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November 14, 1963 - Image 4

Resource type:
The Michigan Daily, 1963-11-14

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Seventy-Third Year
Truth Will Prevail."
Editorials printed in The Michigan Daily express the individual opinions of staff writers
or the editors. This must be noted in alp reprints.

Daily Philosophy Demands
Printing All the News

THE ROLE THE DAILY plays on campus
is usually not given much thought by
its readership. People read the paper
without much understanding of the philo-
sophical foundations on which it rests.
When a story appears that a person or
group do not like, we are sometimes ac-
cused of having political motivations
which caused us to play the story as it
ran, or even to include it at all. This at-
titude on the part of various individuals
has prevented us from doing the best pos-
sible job we can in covering the Univer-
sity. Correcting this assertion wherever
possible is part of the job of every senior
editor, and indeed, every staff member.
The Daily operates on a philosophy
which has changed relatively little over
time. This is despite the accession and
departure of a new senior staff each year.
The philosophy was born out of the con-
ditions under which a newspaper operates
and has been nourished by individual
staff members committed to freedom of
the press and student responsibility.
THE DAILY'S MAIN ROLE on campus is
that of a communications organ. It
serves to link together the various groups
comprising the University in order to in-
form them all of what others are doing.
This tends to foster a feeling of individual
involvement in the University rather than
a small part of it.
Furthermore, by letting individuals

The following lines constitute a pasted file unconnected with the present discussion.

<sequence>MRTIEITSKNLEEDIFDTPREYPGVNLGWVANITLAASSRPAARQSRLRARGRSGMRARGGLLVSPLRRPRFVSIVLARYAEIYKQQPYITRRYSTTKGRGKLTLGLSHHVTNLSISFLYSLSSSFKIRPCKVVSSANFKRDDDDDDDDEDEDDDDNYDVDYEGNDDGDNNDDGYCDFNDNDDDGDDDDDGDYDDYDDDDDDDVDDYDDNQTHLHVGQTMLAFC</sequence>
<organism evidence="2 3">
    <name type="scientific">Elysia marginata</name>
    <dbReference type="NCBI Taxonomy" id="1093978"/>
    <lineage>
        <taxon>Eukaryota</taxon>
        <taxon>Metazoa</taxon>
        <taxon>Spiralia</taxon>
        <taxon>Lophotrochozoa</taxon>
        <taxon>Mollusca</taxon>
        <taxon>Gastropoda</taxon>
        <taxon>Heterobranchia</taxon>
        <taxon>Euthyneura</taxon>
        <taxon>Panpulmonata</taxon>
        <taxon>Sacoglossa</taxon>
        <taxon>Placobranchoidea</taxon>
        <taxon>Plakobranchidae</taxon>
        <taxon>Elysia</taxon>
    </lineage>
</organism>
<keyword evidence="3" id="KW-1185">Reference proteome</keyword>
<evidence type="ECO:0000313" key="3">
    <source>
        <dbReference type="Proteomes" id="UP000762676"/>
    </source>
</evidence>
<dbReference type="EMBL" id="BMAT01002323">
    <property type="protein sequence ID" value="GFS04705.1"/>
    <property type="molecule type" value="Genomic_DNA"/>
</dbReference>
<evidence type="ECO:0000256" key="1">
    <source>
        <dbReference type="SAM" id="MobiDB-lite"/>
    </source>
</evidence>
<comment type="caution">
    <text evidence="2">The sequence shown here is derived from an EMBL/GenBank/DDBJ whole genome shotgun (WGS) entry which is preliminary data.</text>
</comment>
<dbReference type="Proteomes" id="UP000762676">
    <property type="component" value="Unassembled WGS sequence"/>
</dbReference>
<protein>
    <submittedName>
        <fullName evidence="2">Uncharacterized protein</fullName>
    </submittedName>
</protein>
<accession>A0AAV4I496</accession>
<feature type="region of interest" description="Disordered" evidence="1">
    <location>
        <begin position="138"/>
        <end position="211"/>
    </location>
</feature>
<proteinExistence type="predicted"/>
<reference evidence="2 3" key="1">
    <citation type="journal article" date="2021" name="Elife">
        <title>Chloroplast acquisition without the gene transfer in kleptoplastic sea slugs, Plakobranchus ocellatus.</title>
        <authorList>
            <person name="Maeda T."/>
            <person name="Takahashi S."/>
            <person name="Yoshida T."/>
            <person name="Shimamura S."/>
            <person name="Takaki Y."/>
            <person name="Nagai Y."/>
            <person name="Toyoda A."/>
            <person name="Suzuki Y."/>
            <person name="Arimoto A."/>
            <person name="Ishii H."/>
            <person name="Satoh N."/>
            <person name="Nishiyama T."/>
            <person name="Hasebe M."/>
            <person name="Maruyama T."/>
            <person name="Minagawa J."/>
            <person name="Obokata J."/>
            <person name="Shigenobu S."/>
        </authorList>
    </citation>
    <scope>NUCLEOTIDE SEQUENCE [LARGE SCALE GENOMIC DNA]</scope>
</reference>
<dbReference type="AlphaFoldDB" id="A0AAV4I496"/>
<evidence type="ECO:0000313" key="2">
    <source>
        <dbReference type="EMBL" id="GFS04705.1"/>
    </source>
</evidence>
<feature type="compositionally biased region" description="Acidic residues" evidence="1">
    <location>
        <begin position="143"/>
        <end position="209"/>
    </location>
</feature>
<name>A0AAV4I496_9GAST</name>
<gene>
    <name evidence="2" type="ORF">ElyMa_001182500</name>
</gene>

know what is going on, The Daily aids in
fostering discussion on ideas and deci-
sions. Such discussion is one of the most
treasured characteristics of an academic
would be meaningless if we did not feel
that our readers were intelligent enough
to interpret our material correctly and re-
late it to their environment. We assume
such intelligence on our readers' part. We
further assume that in a changing Uni-
versity this intelligence, coupled with our
material, can aid the University in con-
fronting Its ever-pressing problems.
One thing is essential in order to maxi-
mize this aid and make the largest possi-
ble contribution to the educational proc-

ess on campus: This is the most complete
supply of facts available. Without a suffi-
cient amount of information, a person
does not feel qualified to interject his own
ideas into the solution of complex prob-
lems. It goes without saying that if a per-
son does not know a discussion is going on
or lacks information on its starting point
he will not be able to participate in it.
One of The Daily's main jobs is to pro-
vide this information. We firmly believe
in its value. We do not believe that it is
our right to withhold from the communi-
ty news which concerns it, even though
some groups within it are against the
news' release. As journalists who believe
in this responsibility, we do our best to
disassociate ourselves from special inter-
ests and concern ourselves with present-
ing the news as objectively as our supply
of information permits. We are not the
voice of the student body, nor are we a
University public relations sheet.
ON THE FRONT PAGE of this morning's
paper appears a story on University en-
rollment figures tentatively desired in the
future. When first informed that we had
this information some University admin-
istrators asked us not to publish it. It was
felt that release of such information
would hurt the University internally and
externally. The idea was not that of pre-
venting bad publicity so much as that of
conducting the discussion on the matter
currently going on in an atmosphere as
free from pressure as possible.
We ran the story because of our com-
mitment to the journalistic principles
stated above. We believe that free and
open discussion fosters the best possible
climate for exploring and settling prob-
lems. The story was one that concerns the
entire community served by The Daily
and thus warranted printing.
This is the philosophy supporting The
Daily. I do not think it will change in the
foreseeable future. The open dissemina-
tion and consideration of knowledge, upon